For physics Ph.D. student Amitava Banerjee, coming to the University of Maryland was a giant step—literally. Banerjee grew up more than 8,000 miles away in Amitava BanerjeeAmitava BanerjeeKolkata, India, with a strong interest in science early on. Both of Banerjee’s parents are physicists, and when he did his undergraduate and master’s work at Presidency University in Kolkata, his own future in physics started coming into focus.

“As I learned more and more, I saw that physics claims it can solve anything in the universe starting from small atoms up to the scale of the full universe and that kind of mission is very, very grand,” Banerjee said. “I feel that if I want to pursue any particular interest, physics will actually help me do that.”

By the time he was ready to begin his doctorate in fall of 2018, Banerjee had done his homework. Though he’d only left India once before, distance was no obstacle. He knew exactly where he wanted to go.

“I was already following the work of many UMD faculty members and I also knew many alumni personally,” Banerjee said. “I felt like I had a connection with them right from the beginning.”

That connection inspired Banerjee and his research, almost from the day he arrived.

“Before coming to UMD I thought that I would be doing work in atomic, molecular and optical physics,” Banerjee recalled. “But I got into working with the Chaos Group led by Professors Edward Ott and Rajarshi Roy and others, and they gave me some problems that I found were too interesting to ignore. So, I started working on them and Professors Ott and Roy became my advisors.”

Now, Banerjee is working to understand real physical systems via computer models made with artificial neural networks that learn to behave like those systems. 

“As of now, we have developed a theoretical framework using machine learning that can tell you how different components of a big system are influencing each other, just by looking at their behavior over time,” Banerjee explained. “Examples of such tasks can be very broad. They include understanding how neurons in the brain are wired together just by observing their firing patterns, or how different genes in some unknown biochemical circuitry turn each other on or off, or understanding how different elements of global climate affect each other only by looking at the weather of several days.”

Banerjee’s hope as he continues to test this framework is that by looking inside neural networks or similar computer models, we may one day be able to better understand, or even predict, useful information about real systems in the physical world.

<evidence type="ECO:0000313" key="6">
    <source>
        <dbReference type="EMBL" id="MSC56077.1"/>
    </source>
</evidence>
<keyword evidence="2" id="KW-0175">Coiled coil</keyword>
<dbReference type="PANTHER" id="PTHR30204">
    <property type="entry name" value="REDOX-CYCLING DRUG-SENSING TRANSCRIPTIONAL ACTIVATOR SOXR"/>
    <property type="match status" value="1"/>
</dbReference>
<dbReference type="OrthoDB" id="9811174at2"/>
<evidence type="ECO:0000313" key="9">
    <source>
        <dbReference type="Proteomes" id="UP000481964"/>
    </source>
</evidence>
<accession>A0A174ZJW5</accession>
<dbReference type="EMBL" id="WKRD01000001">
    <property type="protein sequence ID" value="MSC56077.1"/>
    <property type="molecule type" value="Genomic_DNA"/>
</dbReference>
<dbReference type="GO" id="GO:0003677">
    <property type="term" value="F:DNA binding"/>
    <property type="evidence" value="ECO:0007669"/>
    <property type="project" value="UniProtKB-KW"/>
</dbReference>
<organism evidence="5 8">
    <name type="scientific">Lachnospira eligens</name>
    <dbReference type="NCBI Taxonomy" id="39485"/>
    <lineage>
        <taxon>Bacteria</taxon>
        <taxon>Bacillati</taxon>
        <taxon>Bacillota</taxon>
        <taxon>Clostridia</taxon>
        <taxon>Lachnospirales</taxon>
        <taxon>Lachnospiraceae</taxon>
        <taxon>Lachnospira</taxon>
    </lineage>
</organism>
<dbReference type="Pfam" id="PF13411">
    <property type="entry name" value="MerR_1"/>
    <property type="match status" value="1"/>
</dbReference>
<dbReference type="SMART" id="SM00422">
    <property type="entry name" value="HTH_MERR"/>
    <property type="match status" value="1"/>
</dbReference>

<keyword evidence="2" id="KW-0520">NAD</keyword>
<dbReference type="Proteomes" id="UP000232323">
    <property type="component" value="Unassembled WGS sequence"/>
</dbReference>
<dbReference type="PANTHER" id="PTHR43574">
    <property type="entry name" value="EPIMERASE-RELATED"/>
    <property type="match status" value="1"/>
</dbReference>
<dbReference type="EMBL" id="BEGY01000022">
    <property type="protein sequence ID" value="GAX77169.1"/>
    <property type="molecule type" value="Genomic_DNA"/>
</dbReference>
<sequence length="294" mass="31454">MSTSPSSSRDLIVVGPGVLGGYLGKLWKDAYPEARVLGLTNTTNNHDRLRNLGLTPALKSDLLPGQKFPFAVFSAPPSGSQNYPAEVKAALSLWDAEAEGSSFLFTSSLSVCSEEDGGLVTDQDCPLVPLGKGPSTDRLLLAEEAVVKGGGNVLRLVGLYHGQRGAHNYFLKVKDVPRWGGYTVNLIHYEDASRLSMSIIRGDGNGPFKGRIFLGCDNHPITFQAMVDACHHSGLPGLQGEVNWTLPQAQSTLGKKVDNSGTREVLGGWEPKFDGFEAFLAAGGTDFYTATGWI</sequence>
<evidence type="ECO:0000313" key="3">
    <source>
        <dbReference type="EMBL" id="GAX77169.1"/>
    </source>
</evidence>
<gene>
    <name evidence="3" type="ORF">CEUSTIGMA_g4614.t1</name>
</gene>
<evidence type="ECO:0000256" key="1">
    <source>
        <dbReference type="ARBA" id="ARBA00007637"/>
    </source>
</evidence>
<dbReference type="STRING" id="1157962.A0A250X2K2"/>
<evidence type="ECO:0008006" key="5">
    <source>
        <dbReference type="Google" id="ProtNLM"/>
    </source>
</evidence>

His research is ongoing, but in March 2020 when the COVID-19 pandemic hit, everything stopped. Labs were off limits and Banerjee had to improvise, recruiting his housemates—physics classmates and an alumnus, Wrick Sengupta (Ph.D. ’16, physics)—and taking his work in a different direction. In a letter to the online magazine Physics, he described the experience.

“We have been able to uncover connections between concepts in vastly different areas of physics,” Banerjee wrote. “When we are not busy collaborating, we share in the housekeeping and eat free-delivery or buy-one-get-one-free pizzas. It also helps to have a Netflix subscription, a good stock of red wine, and someone who can bake cheesecakes.”

While Banerjee was working from home, his focus shifted to trying to create a simplified model for a certain class of plasmas, often difficult to deal with computationally because of their complex interactions. The idea was to map the plasmas to a very different set of systems.

“These systems have traditionally been employed to describe synchronization in the natural world,” Banerjee said. “You have synchronization all around in nature, like fireflies flashing in concert in the evening or crickets chirping together or frogs croaking. We have very nice analytical theory describing synchronizations and we have simple models predicting the emergence of synchronous behavior as seen in nature, so I tried to map plasmas onto those models in order to get a simplified model of plasmas. We’ve been able to take this stuff to a point where it’s too interesting to discontinue.”